“Within the field there are two broad perspectives about housing policy. One older framework focuses overwhelmingly on the production of units with the physical structure and the immediate neighborhood as the fundamental focal points. Such housing researchers tend to focus on the details of packaging, financing, and activities within the frame of single neighborhood, rather than a metropolitan area. This older field studies neither racial segregation nor discrimination by government, private firm, and individuals, nor its metropolitan level harms to individuals, neighborhoods, and regions. It is not concerned with the impact of residential segregation on local school quality or the metropolitan dynamics of housing markets and migration patterns for households of all races. It is not interested in the effects of local tax policy and inter-local fiscal disparity on urban services and redevelopment.
The second perspective conceptualizes housing policy in a way more closely attuned to the priorities of middle class families: as access to a desirable community that offers strong opportunities and few threats to the development of the children, drawing heavily on both law and sociology. It is also concerned with the need of central cities to remain racially and socially integrated and competitive with the suburbs in terms of cost and services. In short, one viewpoint (places emphasis) on the details of putting together funding and gaining access to sites and the other on systems of opportunity related to location within metropolitan space.”
Orfield believes that fair housing policy has been co-opted by the community development/affordable housing industry and its myriad actors, and in fact may be operating with the blessing and consent of the for-profit housing development industry that seeks to claim land for the most profitable homes — on the suburban periphery, and now, in trendy urban cores.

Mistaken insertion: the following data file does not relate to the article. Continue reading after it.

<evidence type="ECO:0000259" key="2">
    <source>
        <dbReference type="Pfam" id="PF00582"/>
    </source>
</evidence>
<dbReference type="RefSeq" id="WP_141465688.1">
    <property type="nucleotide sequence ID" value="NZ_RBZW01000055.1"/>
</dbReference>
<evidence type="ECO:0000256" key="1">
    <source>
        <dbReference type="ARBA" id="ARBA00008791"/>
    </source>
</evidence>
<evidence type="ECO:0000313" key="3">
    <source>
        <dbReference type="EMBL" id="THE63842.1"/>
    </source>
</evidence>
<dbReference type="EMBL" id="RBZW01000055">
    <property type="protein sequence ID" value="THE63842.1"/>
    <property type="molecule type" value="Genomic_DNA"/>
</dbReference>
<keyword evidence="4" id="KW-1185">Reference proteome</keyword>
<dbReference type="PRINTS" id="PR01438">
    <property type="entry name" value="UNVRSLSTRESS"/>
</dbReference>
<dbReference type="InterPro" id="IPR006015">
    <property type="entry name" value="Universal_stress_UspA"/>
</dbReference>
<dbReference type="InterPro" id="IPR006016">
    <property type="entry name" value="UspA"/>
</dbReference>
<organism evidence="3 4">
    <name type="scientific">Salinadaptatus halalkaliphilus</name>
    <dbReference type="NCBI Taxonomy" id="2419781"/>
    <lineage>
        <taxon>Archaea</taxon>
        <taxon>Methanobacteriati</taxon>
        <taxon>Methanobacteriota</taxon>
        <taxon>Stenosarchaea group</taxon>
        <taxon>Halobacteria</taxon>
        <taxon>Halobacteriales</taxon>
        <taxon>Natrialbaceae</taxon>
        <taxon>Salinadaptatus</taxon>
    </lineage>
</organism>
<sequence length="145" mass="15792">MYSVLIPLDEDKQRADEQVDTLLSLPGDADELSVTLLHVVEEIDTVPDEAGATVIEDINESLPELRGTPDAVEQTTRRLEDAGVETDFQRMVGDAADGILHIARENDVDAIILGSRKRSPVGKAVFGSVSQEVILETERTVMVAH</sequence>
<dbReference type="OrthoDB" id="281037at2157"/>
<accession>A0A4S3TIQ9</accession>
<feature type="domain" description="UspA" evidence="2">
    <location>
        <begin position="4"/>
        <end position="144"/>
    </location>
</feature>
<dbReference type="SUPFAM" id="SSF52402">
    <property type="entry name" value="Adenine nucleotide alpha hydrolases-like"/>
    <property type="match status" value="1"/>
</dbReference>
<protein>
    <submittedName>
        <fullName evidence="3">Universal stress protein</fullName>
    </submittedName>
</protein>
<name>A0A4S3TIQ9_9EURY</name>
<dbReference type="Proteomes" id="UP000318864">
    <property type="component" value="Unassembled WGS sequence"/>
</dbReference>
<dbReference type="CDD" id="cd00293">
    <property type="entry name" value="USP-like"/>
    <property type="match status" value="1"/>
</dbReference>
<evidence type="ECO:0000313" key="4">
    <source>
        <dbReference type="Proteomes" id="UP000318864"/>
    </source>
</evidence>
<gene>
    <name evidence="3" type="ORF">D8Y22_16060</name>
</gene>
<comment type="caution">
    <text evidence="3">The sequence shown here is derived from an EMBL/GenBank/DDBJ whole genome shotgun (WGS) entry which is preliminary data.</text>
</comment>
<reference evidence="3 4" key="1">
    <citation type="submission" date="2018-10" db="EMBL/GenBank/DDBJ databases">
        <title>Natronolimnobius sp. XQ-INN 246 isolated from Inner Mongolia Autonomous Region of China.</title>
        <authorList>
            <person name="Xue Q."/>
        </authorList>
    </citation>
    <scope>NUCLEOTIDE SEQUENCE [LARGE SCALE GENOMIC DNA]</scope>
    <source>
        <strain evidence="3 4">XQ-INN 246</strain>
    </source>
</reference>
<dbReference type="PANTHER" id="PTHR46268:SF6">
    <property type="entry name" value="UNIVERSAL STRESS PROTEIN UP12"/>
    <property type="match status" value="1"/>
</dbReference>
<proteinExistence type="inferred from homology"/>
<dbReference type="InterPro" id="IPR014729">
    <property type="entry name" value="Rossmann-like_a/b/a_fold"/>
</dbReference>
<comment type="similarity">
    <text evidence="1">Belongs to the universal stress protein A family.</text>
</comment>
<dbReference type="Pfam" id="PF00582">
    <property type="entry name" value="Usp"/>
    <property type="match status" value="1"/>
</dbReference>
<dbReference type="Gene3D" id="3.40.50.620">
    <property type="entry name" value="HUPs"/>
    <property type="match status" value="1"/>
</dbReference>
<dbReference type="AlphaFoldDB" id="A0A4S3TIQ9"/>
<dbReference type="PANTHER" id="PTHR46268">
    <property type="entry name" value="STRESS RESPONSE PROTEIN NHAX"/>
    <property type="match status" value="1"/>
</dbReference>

That kind of thinking may put him in the same gloomy place I’ve been.
One of the strengths of Orfield’s books was that he not only documented the extent of the problems within metro areas, he detailed the constituency that would be most receptive to the message and could lead the charge for implementation. He argued that inner-city neighborhoods (like Baltimore’s Sandtown-Winchester, where Freddie Gray was killed) and inner-ring suburbs (like Ferguson outside St. Louis, where Michael Brown was killed) could band together to form a natural coalition. Inner-city neighborhoods had seen much and could easily state the case for change; inner-ring suburbs are on the cusp of dramatic change and in need of new tools to survive and prosper. It made all the sense in the world when I read his boos 18 years ago.
But does anyone see such a coalition emerging today?
I wonder if the future of our metro areas depends on it.